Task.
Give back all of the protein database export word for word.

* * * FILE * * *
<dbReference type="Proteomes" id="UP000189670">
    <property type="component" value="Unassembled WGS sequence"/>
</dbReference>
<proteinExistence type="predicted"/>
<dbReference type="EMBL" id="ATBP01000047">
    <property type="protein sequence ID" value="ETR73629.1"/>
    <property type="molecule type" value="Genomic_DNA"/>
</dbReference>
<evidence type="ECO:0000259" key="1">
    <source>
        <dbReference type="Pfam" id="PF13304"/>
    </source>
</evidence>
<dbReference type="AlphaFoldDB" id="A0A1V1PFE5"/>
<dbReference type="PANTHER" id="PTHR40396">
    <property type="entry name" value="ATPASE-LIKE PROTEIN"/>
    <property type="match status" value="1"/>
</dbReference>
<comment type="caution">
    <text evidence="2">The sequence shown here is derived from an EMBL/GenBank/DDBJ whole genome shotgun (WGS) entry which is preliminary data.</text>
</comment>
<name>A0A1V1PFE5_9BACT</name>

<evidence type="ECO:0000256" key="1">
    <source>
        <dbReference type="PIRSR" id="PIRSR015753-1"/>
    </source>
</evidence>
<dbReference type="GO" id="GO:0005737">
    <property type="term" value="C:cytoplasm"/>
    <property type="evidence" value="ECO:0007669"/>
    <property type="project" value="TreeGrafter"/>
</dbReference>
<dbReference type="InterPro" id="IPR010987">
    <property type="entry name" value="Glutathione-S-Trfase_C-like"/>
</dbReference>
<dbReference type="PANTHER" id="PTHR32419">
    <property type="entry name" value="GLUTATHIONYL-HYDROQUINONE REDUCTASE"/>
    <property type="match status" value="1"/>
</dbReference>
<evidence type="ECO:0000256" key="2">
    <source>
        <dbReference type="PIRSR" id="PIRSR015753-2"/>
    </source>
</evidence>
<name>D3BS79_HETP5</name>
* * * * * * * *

<dbReference type="Proteomes" id="UP000189670">
    <property type="component" value="Unassembled WGS sequence"/>
</dbReference>
<proteinExistence type="predicted"/>
<dbReference type="EMBL" id="ATBP01000047">
    <property type="protein sequence ID" value="ETR73629.1"/>
    <property type="molecule type" value="Genomic_DNA"/>
</dbReference>
<evidence type="ECO:0000259" key="1">
    <source>
        <dbReference type="Pfam" id="PF13304"/>
    </source>
</evidence>
<dbReference type="AlphaFoldDB" id="A0A1V1PFE5"/>
<dbReference type="PANTHER" id="PTHR40396">
    <property type="entry name" value="ATPASE-LIKE PROTEIN"/>
    <property type="match status" value="1"/>
</dbReference>
<comment type="caution">
    <text evidence="2">The sequence shown here is derived from an EMBL/GenBank/DDBJ whole genome shotgun (WGS) entry which is preliminary data.</text>
</comment>
<name>A0A1V1PFE5_9BACT</name>

<evidence type="ECO:0000256" key="1">
    <source>
        <dbReference type="PIRSR" id="PIRSR015753-1"/>
    </source>
</evidence>
<dbReference type="GO" id="GO:0005737">
    <property type="term" value="C:cytoplasm"/>
    <property type="evidence" value="ECO:0007669"/>
    <property type="project" value="TreeGrafter"/>
</dbReference>
<dbReference type="InterPro" id="IPR010987">
    <property type="entry name" value="Glutathione-S-Trfase_C-like"/>
</dbReference>
<dbReference type="PANTHER" id="PTHR32419">
    <property type="entry name" value="GLUTATHIONYL-HYDROQUINONE REDUCTASE"/>
    <property type="match status" value="1"/>
</dbReference>
<evidence type="ECO:0000256" key="2">
    <source>
        <dbReference type="PIRSR" id="PIRSR015753-2"/>
    </source>
</evidence>
<name>D3BS79_HETP5</name>